Insane Hydraulics

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Smart Industrial Monitor - Hardware Report from 26/05/2019

So, about a year ago I decided to build something with Bluetooth in it, without actually knowing anything about the Bluetooth and how it works, and then connect it to a smartphone App, without knowing a thing about how to build mobile Apps. Although I had enjoyed DIY electronics since I was a kid, this little project required the knowledge that I definitely didn't have...

Internet to the rescue! It's incredible how easily you can find guides on almost anything these days simply by consulting Google or YouTube! I still remember the times when having an internet connection was considered a luxury, and how I used to spend hours in the library searching for technical materials I would need.. And nowadays pretty much any information can be received instantly at your first request. Truly great times to be alive!

The primary "engineering tasks" that I established were:

Hardware - to create a small, portable, battery-powered device that can power an industrial sensor with an analogue current or voltage output and transmit its reading via Bluetooth.

Software - to create a mobile App capable of receiving this data, and then displaying it to the user in meaningful units.

And now, with goals defined, I had to acquire the knowledge that I was missing, and so I spent weeks doing nothing but educating myself about the Bluetooth communication and App development, and a couple of months later I could already name my "weapons of choice".

I decided to base the hardware part on the Silicon labs BLE121LR Bluetooth 4.0 module, mainly because of its long range capability and high sensitivity. As for the App - I chose the framework called React Native.

Now it was time to build something and code something, and so - one weekend later I already had my first working "prototype of prototype".

If you never saw a surface mount module hand soldered with small wires, or if you ever wondered if it was even possible - behold! This is the definition of ugly, yes, but I wanted to confirm if it worked - and, oh yes, it did! In this arrangement, naturally, the performance of the ceramic antenna was terrible, but I got to communicate a couple of bytes of data from the chip to my phone!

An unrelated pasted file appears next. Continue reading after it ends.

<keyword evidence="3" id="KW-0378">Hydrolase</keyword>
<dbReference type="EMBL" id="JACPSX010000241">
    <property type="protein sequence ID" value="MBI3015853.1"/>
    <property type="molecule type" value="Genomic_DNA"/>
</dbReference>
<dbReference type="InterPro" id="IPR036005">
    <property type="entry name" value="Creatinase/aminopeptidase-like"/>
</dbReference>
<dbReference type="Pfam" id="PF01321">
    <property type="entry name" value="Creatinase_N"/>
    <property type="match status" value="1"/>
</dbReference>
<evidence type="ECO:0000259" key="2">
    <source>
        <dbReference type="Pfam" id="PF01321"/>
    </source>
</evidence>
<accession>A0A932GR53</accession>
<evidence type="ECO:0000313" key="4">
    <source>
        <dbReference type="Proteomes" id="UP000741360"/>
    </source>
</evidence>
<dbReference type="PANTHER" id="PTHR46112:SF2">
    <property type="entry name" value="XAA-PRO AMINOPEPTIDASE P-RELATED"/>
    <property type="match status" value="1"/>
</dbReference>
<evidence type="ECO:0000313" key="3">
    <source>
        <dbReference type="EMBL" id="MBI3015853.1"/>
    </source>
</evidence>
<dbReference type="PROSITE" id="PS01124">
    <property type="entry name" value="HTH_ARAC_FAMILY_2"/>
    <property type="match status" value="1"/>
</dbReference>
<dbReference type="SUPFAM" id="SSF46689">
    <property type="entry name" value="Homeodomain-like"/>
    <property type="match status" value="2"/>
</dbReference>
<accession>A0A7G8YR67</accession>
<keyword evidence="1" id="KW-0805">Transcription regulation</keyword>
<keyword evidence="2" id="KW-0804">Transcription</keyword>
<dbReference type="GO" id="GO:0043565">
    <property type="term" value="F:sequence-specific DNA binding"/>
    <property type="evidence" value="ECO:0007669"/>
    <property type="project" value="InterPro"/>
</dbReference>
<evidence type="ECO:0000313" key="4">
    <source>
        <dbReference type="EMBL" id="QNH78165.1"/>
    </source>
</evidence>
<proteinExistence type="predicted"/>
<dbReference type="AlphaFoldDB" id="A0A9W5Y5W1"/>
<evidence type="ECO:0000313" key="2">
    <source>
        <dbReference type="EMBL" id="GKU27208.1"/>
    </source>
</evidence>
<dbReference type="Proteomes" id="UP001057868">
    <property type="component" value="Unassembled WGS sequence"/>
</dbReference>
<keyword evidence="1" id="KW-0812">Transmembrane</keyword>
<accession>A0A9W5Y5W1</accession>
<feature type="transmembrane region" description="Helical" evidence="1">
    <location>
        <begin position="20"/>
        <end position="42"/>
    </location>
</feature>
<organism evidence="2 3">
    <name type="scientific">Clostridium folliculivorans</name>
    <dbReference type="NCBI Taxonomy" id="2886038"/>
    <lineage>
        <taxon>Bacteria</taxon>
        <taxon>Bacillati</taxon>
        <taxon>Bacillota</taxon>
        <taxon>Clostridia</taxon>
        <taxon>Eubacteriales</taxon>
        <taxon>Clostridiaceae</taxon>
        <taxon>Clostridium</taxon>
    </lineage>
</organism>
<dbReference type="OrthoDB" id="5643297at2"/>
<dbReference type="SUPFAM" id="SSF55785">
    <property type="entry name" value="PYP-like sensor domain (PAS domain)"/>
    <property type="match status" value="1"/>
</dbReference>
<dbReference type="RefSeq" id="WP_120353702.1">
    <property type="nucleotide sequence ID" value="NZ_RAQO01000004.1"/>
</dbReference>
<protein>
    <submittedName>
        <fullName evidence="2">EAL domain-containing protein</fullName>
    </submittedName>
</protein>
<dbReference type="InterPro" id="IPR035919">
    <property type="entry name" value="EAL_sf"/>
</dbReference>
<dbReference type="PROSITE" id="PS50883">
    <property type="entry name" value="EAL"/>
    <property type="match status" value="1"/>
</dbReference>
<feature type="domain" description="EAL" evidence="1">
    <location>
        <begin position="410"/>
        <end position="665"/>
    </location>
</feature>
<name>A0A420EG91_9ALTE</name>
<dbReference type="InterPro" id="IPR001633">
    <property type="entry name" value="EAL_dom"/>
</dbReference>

Here's another picture of the module after I cut it down from the "prototype of prototype" before soldering it to a proper PCB. Hideous? Yes! But a milestone nonetheless!

Ok, so now, with this "proof of concept" (so to speak) on my table, I knew it was time to get more "professional". The correct way, obviously, would be to order a proper development board, but hey - where's fun in that?

So I designed my own "development board", which, aside from testing Bluetooth data communication, also allowed me to test several other parts of the transmitter, namely the current channel protection circuit, the battery charging circuit and the voltage booster circuit (the part which is used to boost the Li-Ion accumulator voltage, which is 3.7V to the much higher 12-25V required by most industrial sensors).

In all - these boards turned out to be a good experience, but again - since I was learning stuff as I went - I discovered that the module radio performance when it's placed like that on the PCB, is very far from ideal. Be it as it may, these boards did allow me to conduct a series of useful tests and obtain lots of "know-how".

Many and many tests later I decided it was time to build something "field-worthy" - and thus the prototype that is presented in this video was born. I updated the transmitter with a multiplexer system, which would allow to swap the ADC input channels between input pins. And I also updated the booster so that I could change the supply voltage "on the fly" in the range between 5 and 25V from the App.